Here’s one consolation for the years it apparently took Denny Tedesco to get his labor-of-love documentary The Wrecking Crew wrapped up and in front of our eyeballs: He’s been conducting interviews for so long that we’re treated to footage of a hale and hearty Dick Clark and of a Glen Campbell whose memory seems to be clicking along just fine.
Clark offers generic happy talk, but Campbell’s on hand to marvel at his greatest pre-fame achievement — his work as a guitar-man in the nebulous band of L.A. session musicians who came to be known as the Wrecking Crew.
Configurations of the crew played on a spectacular run of Sixties hits for Phil Spector, the Beach Boys, the Monkees, and more. Highlights abound, as when bassist Carol Kaye demonstrates how she turned Sonny & Cher’s “The Beat Goes On” from a plod into a groove. Rock ‘n’ roll was a job for these studio pros, and these studio pros were a dirty secret for rock ‘n’ roll, which by the time of Pet Sounds had begun to prize a self-contained auteurism over the assembly-line approach.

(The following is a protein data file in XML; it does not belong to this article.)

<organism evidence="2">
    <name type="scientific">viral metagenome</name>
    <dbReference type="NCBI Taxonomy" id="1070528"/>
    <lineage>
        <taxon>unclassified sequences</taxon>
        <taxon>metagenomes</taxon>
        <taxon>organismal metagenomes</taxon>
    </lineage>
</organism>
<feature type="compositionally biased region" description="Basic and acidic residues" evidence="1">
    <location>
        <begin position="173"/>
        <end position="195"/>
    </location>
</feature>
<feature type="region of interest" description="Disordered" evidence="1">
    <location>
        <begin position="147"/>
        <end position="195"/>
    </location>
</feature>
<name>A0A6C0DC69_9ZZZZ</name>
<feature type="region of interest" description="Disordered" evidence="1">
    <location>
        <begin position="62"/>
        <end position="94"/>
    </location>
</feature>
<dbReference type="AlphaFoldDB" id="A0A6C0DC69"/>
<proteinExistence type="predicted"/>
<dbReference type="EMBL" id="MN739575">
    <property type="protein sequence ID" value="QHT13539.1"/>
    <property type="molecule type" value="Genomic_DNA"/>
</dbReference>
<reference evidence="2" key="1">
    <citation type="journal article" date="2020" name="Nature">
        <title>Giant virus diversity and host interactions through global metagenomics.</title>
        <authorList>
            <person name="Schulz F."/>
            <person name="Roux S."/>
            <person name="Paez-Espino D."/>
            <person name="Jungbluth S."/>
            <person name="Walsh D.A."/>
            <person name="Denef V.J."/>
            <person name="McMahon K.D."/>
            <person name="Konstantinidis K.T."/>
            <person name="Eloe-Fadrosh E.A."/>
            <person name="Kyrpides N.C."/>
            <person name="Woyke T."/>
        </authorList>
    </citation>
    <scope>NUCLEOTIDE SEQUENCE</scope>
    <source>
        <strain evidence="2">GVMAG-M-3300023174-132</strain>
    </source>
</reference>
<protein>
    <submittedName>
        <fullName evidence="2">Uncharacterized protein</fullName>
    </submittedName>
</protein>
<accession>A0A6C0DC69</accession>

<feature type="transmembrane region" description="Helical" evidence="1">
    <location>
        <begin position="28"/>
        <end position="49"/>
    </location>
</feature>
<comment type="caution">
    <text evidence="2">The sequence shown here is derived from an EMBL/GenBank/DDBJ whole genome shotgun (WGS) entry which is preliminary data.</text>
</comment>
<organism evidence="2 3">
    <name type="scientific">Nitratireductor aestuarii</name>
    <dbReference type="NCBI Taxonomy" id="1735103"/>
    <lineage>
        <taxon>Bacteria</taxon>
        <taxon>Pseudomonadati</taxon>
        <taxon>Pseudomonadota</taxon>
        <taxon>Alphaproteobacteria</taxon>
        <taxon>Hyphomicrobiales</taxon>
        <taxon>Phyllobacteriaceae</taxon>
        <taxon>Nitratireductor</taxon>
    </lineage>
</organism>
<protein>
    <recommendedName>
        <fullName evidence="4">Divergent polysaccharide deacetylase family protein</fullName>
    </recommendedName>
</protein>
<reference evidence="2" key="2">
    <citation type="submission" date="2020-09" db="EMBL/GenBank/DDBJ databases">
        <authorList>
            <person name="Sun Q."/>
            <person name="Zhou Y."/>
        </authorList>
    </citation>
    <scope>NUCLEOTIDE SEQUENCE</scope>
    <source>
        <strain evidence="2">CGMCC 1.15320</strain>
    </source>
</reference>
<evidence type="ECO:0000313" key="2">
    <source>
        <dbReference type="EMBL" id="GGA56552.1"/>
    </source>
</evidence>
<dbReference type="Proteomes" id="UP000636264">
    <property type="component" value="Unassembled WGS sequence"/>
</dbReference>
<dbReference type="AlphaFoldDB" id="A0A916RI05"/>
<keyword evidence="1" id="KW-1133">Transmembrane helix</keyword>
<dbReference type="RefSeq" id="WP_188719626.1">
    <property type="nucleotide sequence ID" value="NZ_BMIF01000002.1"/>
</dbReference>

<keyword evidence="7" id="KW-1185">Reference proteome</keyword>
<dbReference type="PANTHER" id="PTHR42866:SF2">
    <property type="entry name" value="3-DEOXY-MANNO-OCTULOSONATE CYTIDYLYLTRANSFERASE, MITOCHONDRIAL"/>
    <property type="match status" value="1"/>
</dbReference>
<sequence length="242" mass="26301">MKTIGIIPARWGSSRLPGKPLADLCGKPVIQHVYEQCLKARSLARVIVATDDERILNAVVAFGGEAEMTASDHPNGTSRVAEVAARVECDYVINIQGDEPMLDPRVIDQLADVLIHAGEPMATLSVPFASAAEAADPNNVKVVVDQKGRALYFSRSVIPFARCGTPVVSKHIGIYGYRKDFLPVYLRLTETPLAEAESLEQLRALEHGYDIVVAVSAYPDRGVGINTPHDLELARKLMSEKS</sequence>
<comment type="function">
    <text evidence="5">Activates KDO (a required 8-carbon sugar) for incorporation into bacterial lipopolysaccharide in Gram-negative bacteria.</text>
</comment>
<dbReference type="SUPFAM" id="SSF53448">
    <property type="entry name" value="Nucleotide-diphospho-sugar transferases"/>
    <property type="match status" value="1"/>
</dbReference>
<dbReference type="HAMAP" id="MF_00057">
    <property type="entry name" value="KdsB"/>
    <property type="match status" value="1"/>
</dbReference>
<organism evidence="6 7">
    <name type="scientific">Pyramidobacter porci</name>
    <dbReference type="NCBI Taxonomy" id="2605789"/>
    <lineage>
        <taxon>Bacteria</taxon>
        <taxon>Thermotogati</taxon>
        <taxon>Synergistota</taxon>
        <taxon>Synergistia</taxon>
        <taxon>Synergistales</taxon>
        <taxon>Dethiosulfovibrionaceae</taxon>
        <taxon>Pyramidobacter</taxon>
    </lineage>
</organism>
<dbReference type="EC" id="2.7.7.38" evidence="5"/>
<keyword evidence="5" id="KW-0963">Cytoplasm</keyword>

Tedesco is the son of guitarist Tommy Tedesco, whose career included dates with Sam Cooke and a sitar session for Indiana Jones and the Temple of Doom. With a son’s love and duty, Tedesco the younger breezily celebrates the team that laid down a thousand riffs back just before pop became too serious for anonymous craftsmanship. The crew’s recollections and occasional demonstrations, on their instruments, are revealing and delightful, but the film itself could use more of their professionalism and chops; the editing’s haphazard, and it’s not always clear why one segment follows another.